A new generation of journalists (and the emergence of unregulated, ideologically-driven talk radio and then cable news programs), the Watergate scandal, combined with the alienation following nearly a decade of Vietnam protests to fuel skepticism about elected leaders, government and the political system itself.

Many of the reforms initiated after 1974, combined with the ideological realignment of parties and heightened competitiveness for the congressional majority stemming from the narrowing of margins between Democrats and Republicans, helped to draw sharp distinctions between the parties and harsh divisions among Americans on a broad range of cultural and policy issues.

Historians are cautious about ascribing inflated significance to any one event in the shaping of our history. Unquestionably, reform was circulating on Capitol Hill before Watergate. But the scandal fueled a level of reaction to the archaic legislative structures that might otherwise have taken many more years to emerge.

As with all political change, there were many unforeseen outcomes and unintended consequences as a result of those reforms, but what is not debatable is that the accelerant that brought reform and its consequences to the Congress was planted by those five men at the Watergate office building — and their handlers at the White House — a half century ago.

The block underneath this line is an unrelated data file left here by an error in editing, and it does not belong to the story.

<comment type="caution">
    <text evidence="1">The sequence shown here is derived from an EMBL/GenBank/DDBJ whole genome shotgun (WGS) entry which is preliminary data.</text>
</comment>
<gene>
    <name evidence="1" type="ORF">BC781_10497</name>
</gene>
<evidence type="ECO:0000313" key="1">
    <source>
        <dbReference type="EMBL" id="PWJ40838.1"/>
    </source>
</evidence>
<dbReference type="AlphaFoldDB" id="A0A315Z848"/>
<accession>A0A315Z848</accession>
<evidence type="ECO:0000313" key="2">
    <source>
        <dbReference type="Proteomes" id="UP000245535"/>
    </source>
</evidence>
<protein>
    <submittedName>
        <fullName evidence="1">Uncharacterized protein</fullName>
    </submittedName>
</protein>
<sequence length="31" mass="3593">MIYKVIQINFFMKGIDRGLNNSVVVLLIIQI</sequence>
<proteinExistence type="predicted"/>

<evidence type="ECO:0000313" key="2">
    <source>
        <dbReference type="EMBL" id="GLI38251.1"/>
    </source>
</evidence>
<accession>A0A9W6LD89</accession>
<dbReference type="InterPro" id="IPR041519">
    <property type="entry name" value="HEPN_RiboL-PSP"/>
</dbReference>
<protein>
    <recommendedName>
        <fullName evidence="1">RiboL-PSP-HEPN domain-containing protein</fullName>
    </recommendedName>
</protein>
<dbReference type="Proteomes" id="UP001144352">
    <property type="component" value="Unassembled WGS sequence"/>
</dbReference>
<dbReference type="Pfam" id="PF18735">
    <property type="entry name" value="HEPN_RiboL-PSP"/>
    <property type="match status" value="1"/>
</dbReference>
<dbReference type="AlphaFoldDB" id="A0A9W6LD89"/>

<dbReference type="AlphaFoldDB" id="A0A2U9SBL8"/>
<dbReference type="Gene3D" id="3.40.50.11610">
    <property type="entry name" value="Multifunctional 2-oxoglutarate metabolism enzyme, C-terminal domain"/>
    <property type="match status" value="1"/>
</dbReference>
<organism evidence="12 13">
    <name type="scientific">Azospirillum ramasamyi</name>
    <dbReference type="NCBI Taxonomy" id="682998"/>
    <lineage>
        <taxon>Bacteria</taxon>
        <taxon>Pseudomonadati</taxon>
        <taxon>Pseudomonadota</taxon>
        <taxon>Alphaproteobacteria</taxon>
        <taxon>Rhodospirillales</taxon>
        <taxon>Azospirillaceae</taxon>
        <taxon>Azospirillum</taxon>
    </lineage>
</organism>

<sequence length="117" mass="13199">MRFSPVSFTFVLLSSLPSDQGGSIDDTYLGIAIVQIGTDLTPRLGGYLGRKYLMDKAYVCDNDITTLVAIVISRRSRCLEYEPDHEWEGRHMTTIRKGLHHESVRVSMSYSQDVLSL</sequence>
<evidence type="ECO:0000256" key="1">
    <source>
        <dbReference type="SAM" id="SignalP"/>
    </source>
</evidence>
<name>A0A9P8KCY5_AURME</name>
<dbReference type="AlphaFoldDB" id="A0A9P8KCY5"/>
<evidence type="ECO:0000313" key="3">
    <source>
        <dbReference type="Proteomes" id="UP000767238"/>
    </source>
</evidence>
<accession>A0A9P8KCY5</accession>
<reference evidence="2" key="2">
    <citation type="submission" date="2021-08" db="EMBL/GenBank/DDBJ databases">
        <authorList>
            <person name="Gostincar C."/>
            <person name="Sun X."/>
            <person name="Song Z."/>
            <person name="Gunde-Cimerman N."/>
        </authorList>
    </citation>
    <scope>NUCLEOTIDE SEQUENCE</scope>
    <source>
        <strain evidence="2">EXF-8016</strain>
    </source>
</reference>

Democrats: Focus on Republican Extremism

Say what you will about congressional Republicans, they aren’t trying very hard to conceal their plans for the 218thCongress, should they win the majority in November, even if every item on their priority list is opposed by a majority of voters (including, in some cases, Republicans!). 

Democrats are going to have to present a unified and coherent message to entice Democrats to turn out and to retain support among swing voters, especially white, suburban women who were attracted to the party in 2018 and 2020. At the moment, Democrats seem more focused on passing a slew of progressive measures through the House, knowing the Senate will be unable to consider them, in order to provide members with talking points. But most voters will never know about those bills and basing a campaign about something that didn’t happen is unlikely to fire up the enthusiasm level.